An Obamacare questionnaire asked respondents whether they'd ever been in an accident resulting in their own deaths. See Example( s )

Collected via e-mail and Twitter, May 2016

Surely this is false. Is this an actual question at
Mostly False


Mostly False


The survey question appeared to exist, survey-takers often mocked the question from outside the United States, and were not Obamacare applicants.


The survey question was not related to Obamacare enrollment or


In late April 2016, an image began circulating on Facebook, depicting a screenshot of a survey question asking whether you’ve ever been in an accident resulting in your death. Early versions of the question consisted of just a screenshot, and often came from outside the United States:


However, as the meme gained traction in late April and early May 2016, the popular image accumulated a new detail. According to some users, the question was an example of the purported ineptitude of the Affordable Care Act (also known as Obamacare). By 6 May, that assertion was overwhelmingly commonplace:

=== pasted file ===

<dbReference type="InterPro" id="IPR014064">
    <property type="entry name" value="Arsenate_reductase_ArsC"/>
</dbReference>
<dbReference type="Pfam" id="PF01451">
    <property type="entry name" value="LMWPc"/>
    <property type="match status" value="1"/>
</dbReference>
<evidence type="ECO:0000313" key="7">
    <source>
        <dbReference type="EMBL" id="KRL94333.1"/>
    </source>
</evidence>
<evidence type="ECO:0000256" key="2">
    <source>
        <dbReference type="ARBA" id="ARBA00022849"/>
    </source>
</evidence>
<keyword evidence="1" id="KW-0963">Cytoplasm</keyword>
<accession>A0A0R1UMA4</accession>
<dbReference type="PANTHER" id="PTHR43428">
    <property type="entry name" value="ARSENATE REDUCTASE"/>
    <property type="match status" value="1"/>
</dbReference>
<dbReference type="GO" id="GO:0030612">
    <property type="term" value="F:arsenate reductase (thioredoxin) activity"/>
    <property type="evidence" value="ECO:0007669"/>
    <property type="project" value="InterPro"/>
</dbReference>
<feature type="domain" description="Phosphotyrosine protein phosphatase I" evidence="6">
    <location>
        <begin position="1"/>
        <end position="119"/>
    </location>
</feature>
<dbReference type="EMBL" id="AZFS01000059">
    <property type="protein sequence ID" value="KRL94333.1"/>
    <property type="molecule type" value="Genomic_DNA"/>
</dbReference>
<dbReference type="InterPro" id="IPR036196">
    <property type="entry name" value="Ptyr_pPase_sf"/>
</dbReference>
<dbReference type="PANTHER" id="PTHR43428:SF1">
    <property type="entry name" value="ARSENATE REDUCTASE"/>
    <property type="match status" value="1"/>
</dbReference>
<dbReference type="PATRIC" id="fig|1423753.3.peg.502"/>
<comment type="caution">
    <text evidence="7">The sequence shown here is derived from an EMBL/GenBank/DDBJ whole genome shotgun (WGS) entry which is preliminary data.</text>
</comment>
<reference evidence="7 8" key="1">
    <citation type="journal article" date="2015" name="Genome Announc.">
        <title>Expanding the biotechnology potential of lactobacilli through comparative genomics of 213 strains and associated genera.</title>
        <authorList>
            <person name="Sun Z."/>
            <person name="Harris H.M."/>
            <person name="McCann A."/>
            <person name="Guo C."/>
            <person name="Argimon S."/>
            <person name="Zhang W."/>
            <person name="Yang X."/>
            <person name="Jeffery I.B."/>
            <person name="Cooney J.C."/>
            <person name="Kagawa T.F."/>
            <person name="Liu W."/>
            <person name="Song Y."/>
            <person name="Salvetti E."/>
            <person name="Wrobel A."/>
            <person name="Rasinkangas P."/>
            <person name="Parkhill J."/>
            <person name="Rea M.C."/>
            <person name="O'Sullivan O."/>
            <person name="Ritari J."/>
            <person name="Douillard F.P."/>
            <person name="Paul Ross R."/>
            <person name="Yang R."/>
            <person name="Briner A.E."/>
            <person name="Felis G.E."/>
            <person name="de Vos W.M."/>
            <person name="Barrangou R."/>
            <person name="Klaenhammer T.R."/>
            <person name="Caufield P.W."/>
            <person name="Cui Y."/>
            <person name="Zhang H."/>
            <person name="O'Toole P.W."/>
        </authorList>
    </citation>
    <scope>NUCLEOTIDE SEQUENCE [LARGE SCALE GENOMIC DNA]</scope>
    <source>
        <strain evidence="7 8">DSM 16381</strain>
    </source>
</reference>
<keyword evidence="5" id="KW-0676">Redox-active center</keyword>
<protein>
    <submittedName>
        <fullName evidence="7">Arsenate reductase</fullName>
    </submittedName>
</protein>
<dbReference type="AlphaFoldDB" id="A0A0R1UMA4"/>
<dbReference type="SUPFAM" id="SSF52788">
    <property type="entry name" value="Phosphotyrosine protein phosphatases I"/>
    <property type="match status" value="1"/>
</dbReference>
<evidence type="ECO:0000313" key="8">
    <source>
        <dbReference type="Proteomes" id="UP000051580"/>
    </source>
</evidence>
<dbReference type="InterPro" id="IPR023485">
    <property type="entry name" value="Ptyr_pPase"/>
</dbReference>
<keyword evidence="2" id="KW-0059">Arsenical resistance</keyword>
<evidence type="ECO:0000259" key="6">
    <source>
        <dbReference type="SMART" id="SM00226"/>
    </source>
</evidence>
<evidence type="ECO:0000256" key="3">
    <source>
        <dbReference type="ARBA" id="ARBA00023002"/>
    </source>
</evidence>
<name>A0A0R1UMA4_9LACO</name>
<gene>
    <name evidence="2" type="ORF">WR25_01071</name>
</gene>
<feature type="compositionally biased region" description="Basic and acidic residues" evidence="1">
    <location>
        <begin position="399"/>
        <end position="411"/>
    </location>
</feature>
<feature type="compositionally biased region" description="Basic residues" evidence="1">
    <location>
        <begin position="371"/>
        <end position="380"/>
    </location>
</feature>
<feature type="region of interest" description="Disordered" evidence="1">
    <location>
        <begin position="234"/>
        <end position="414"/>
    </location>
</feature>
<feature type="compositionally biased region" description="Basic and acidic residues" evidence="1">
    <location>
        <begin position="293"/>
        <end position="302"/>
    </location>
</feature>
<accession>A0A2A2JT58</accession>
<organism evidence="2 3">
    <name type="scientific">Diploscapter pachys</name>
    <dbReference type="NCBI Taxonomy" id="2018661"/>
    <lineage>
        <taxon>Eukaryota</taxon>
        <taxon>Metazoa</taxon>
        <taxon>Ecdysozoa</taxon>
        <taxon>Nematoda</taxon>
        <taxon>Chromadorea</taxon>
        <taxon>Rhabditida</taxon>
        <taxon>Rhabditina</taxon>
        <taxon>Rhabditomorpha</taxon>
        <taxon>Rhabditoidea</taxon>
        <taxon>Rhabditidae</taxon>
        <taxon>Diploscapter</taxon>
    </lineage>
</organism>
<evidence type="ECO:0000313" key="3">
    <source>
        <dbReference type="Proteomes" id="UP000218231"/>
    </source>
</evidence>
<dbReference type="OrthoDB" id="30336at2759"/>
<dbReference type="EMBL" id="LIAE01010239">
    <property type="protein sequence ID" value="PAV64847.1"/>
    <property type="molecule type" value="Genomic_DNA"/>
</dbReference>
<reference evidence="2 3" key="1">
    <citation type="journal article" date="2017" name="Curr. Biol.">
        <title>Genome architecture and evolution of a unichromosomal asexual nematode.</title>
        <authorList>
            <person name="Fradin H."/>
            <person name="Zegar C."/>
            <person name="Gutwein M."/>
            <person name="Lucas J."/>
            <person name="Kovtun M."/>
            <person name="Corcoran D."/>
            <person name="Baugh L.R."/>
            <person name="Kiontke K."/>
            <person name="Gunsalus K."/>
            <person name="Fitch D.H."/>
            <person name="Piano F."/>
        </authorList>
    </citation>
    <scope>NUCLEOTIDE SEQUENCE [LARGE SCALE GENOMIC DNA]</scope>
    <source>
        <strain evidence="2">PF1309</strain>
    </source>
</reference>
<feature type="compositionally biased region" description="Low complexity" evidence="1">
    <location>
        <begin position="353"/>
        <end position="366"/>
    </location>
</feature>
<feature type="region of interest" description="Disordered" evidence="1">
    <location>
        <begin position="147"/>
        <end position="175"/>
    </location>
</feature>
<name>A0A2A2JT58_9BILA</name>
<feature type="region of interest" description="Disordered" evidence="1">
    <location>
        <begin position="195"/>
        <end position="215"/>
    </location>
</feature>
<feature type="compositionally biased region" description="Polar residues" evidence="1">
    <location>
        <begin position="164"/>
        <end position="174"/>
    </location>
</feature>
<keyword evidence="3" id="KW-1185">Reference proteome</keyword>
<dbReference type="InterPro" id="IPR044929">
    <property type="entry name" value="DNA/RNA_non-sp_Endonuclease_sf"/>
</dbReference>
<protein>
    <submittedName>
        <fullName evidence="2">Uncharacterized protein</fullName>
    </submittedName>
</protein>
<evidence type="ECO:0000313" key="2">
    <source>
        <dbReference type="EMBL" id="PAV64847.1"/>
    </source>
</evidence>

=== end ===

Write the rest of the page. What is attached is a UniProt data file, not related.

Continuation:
Verbal descriptions of the question circulated earlier than that, going back to mid-2015.  Again, many of those social media users were from outside the United States, often in the UK:



One survey taker captured a partial URL in her share of the perplexing question:



While that user didn’t specify what site asked the question, a closer look at the image revealed a web address for a survey company and an open tab for similar activity:

obamacare accident resulting in your death


On 26 April 2016, a Twitter user claimed the question was an “actual health insurance question”:

In response, other users said that the question was for quality control and originated with a specific online survey company:

The survey question appears to have been authentic, and was initially found at a site called It is probable that initial use of the viral image was satirically attributed to the ACA by critics of the program, but it wasn’t long before people (mostly from outside the United States) began to genuinely believe that the question was part of online enrollment for health insurance under the Affordable Care Act.

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